Credit in TV land: "The Office"

Posted On : September 19, 2011 by Geoff Williams

The OfficeCredit rating: 9.5

Characters: Jim and Pam Halpert

Show: "The Office" (NBC)

Credit card role models: Responsible

Our reasoning: In seven going on eight seasons, we haven't seen much evidence that the Halperts aren't responsible with their credit cards, and in fact, Jim and Pam are probably the most responsible people at Dunder Mifflin's fictitious offices in Scranton, Pa., or possibly right behind Toby Flenderson and Oscar Martinez.

The Halperts did have some poor luck with their Capital One credit card while they were on their honeymoon in Puerto Rico. Capital One's identity theft department noticed the offshore charges and, concerned that the card might have been stolen, called Jim at his office.

Unfortunately for Jim, his coworker Kevin was occupying his office at the time because Kevin liked the privacy of Jim's office better than he liked working at his own desk. When Capital One called, Kevin answered the phone and pretended to be Jim. Kevin promptly instructed Capital One to cancel the credit card, forcing the newlyweds to spend a chunk of their honeymoon restoring their good name with Capital One.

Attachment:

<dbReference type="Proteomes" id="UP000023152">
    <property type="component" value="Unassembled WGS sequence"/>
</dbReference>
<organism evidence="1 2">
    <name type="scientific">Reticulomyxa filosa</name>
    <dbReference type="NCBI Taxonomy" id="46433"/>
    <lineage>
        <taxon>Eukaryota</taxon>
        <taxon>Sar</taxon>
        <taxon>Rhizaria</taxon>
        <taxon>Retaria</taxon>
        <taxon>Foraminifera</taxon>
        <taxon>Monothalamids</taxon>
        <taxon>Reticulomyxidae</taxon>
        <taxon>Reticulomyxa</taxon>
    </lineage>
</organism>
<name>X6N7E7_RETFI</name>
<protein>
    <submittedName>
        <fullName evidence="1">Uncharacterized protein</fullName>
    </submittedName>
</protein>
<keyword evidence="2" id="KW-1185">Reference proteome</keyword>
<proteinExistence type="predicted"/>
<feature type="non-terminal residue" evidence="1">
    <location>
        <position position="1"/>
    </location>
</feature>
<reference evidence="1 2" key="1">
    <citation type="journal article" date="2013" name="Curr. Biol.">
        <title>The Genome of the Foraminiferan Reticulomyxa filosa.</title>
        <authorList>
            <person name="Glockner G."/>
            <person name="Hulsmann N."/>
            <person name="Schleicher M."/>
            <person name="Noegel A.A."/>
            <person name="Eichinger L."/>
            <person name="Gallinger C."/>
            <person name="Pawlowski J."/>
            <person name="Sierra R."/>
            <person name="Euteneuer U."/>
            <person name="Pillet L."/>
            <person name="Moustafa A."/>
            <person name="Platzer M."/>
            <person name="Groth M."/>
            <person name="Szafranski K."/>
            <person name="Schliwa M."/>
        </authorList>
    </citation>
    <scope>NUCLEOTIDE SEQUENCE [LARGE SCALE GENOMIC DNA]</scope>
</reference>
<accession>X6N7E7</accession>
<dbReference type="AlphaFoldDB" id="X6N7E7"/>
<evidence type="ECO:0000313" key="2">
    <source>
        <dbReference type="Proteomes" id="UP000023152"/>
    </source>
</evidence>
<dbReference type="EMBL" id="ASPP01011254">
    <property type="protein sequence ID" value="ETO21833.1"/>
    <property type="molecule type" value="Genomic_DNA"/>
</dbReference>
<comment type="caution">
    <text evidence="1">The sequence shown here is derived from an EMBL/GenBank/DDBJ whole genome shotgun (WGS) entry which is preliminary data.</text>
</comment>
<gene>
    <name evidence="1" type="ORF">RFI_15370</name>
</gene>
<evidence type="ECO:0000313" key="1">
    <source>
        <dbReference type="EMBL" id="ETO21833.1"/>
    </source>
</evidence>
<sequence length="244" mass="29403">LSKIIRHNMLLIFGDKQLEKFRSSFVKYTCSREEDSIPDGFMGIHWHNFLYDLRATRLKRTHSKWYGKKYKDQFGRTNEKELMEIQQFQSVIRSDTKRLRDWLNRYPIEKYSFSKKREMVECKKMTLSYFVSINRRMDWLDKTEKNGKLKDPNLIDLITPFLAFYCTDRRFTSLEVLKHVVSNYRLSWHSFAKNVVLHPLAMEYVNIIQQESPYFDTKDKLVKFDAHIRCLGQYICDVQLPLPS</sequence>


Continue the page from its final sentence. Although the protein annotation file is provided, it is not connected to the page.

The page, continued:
Jim and Pam did nothing wrong, of course, but we'll take half a point off since they could have prevented their misfortune had they called their credit card about their travel plans, something credit card users should be doing in real life before they go on a trip. Plus, when you work somewhere like Dunder Mifflin and desire to have a normal life, you should be thinking proactively about everything you do.

Incidentally, Kevin may be, even more than former manager Michael Scott, the least responsible with his credit cards. Showing off what the office shredder could do, he inadvertently shredded his own credit card.


About the Author


Geoff Williams is a freelance journalist who has covered personal finance for several years. A former features reporter for The Cincinnati Post, Williams's work has also appeared in numerous magazines including Consumer Reports, AARP Bulletin and Ladies' Home Journal. He is the author of Living Well with Bad Credit (HCI Books 2010).

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